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Research Questions

  1. What progress did IntegratED make towards the intended Programme outcomes?
  2. What progress did IntegratED make towards its four-year systemic goals?
  3. To what extent did IntegratED take a programmatic approach?

Alternative provision settings provide education for children who cannot attend a mainstream school. Pupils who are excluded and suspended from school are more likely to have special educational needs and disabilities, more likely to be socio-economically disadvantaged and to be from certain ethnic groups. Exclusion and attending alternative provision have long-term negative effects on young people, exacerbating inequality and social exclusion.

The Porticus 'IntegratED' Programme aimed to address these issues. The Programme supported the work of around 20 organisations (IntegratED Partners), at the school, local and national level, to reduce preventable exclusion from school and improve the quality of alternative provision.

Two research organisations – RAND Europe and NFER – evaluated the IntegratED Programme by undertaking separate but closely coordinated studies. 

Key Findings

  • IntegratED Partners worked with schools, local authorities, MATs and national policymakers. Their work contributed to an improved understanding of the nature of exclusion and alternative provision, and generated ideas about improvements to support the country's most vulnerable children. Changes in practice at a whole-school level appeared limited within the timeframe of the evaluation, but key achievements of the Programme included delivering training and support to staff and professionals, the creation of the All-Party Parliamentary Group on School Exclusion and Alternative Provision and the creation of an Alternative Provision Quality Toolkit.
  • IntegratED supported a growing ecosystem of organisations, from different parts of the sector, working on issues related to exclusion and alternative provision. Some Partners felt that IntegratED's primary achievement had been bringing diverse organisations together in this way. IntegratED Partners interacted, shared information and supported each other.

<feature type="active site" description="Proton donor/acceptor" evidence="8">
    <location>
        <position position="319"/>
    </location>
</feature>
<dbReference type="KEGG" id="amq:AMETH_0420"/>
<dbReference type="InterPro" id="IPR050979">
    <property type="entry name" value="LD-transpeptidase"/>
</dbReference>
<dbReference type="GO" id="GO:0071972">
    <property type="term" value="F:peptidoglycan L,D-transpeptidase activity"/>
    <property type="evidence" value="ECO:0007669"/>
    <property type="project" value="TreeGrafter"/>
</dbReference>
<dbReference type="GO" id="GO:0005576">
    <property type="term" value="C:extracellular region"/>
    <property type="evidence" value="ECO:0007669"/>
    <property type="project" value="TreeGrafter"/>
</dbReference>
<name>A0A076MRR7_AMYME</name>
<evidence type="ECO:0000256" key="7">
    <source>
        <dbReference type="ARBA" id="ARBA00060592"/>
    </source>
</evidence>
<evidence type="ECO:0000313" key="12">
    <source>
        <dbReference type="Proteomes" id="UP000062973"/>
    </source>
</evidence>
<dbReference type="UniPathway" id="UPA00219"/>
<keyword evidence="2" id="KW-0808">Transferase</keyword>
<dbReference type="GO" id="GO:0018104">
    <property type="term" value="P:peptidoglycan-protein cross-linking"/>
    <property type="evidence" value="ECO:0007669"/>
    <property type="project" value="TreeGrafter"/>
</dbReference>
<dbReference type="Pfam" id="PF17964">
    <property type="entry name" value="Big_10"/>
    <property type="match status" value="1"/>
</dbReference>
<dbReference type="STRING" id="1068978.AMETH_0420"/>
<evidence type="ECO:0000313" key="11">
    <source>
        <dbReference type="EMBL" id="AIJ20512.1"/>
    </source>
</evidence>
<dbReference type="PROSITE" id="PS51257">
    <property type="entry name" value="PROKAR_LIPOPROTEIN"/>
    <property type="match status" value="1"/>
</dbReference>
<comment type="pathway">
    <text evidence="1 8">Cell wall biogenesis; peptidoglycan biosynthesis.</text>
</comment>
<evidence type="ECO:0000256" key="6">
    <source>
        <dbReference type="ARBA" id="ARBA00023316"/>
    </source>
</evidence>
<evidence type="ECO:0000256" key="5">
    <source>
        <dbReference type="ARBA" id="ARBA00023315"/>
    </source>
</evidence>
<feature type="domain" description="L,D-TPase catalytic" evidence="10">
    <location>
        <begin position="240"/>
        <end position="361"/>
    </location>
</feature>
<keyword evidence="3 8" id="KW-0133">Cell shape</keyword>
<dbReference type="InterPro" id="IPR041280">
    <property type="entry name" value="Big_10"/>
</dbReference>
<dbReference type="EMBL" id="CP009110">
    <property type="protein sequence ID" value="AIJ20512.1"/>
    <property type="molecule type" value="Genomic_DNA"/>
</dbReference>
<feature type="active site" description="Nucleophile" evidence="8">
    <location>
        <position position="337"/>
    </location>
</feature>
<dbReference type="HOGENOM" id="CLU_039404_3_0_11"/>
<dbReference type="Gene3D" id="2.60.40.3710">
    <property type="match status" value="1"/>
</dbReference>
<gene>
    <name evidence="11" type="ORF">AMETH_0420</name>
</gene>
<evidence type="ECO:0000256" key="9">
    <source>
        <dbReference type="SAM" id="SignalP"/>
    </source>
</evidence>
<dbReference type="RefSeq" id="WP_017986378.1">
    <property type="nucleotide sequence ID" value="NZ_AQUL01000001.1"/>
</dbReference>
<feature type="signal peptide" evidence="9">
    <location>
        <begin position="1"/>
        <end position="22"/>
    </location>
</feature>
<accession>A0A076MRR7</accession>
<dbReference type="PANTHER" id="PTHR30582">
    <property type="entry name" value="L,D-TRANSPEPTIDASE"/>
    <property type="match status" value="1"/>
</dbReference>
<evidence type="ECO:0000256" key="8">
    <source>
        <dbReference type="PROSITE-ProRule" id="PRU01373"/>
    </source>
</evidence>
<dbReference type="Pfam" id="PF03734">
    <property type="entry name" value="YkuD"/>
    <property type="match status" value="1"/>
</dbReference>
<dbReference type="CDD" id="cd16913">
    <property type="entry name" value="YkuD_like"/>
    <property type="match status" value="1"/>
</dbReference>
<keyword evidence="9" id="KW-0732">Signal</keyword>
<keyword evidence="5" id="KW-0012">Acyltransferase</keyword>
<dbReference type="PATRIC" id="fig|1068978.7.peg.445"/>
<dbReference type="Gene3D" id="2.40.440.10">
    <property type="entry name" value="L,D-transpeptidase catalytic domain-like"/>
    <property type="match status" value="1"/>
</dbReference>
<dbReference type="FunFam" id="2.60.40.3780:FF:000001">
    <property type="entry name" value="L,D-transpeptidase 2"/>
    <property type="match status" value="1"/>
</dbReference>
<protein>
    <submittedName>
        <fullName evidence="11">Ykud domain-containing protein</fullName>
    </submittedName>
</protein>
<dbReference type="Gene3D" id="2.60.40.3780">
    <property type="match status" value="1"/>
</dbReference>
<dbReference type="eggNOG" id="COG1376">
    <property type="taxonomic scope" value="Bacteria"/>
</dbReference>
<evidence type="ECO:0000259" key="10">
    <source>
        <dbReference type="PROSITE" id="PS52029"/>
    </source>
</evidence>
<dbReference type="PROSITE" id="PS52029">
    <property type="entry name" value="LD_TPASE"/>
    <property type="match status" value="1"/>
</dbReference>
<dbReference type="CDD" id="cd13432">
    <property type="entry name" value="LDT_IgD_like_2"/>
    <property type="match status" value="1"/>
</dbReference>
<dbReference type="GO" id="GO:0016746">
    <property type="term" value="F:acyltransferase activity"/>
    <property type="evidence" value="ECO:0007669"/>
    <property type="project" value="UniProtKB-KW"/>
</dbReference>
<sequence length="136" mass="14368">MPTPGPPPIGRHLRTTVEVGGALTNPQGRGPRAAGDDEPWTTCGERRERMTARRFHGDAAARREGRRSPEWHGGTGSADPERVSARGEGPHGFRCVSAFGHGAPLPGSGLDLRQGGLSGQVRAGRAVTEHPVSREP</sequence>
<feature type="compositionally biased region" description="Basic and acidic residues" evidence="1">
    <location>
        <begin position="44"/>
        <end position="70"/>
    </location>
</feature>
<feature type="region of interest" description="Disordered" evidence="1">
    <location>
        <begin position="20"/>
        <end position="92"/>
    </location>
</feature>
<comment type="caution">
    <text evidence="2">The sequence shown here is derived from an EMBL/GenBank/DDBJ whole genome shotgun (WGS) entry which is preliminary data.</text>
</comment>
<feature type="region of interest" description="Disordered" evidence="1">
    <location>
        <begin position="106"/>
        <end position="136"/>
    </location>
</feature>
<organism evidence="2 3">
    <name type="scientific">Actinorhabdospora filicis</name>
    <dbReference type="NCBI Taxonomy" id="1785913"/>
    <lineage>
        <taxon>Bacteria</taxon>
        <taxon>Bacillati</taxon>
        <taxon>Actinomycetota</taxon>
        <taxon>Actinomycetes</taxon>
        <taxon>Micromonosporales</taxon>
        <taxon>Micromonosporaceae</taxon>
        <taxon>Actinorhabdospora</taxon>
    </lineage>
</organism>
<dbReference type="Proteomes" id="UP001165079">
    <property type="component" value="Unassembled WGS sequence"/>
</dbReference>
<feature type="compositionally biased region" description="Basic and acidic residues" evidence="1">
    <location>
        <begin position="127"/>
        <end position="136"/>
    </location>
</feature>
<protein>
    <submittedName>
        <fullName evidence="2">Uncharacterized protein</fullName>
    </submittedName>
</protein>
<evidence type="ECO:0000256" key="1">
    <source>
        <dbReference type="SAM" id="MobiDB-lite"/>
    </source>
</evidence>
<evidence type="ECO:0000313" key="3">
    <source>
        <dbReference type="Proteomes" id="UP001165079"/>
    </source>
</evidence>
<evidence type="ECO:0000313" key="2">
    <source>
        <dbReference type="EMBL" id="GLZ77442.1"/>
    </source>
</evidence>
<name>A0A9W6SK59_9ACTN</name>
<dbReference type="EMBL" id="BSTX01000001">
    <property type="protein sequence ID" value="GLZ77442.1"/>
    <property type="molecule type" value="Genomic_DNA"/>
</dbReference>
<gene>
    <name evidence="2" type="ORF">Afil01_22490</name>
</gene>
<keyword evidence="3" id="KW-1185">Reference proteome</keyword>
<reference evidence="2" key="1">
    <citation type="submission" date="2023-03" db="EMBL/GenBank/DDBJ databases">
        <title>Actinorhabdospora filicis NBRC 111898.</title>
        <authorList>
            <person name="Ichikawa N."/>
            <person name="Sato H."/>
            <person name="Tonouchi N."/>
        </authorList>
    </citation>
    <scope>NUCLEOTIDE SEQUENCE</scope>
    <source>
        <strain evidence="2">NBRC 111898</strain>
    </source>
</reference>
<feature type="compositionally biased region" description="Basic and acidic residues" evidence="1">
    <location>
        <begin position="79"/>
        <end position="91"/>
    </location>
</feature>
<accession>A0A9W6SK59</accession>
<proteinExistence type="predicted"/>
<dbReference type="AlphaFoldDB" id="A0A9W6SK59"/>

• By addressing issues of alternative provision and exclusion from many different angles, IntegratED successfully took a 'programmatic' approach. IntegratED supported activities at classroom, local and national levels. The Programme engaged a broad range of Partners with different kinds of knowledge and different capabilities. This diversity meant that Partners could work in complementary ways.


Recommendations for other funders wishing to adopt a programmatic approach include:

  • Identify who will undertake coordination activities in the Programme, when these will happen and what they will involve.
  • Take account of interest in and capacity to undertake partnership working when selecting partners.
  • Articulate how the activities of each partner will contribute to the goals.
  • Allocate time at the outset, and at key points during the Programme, for partners to interact and understand each other's activities.
  • Support partners to understand how they might benefit from programmatic working, and allocate resources to partners for collaboration.

Research conducted by

This research was supported by Porticus and conducted by RAND Europe.

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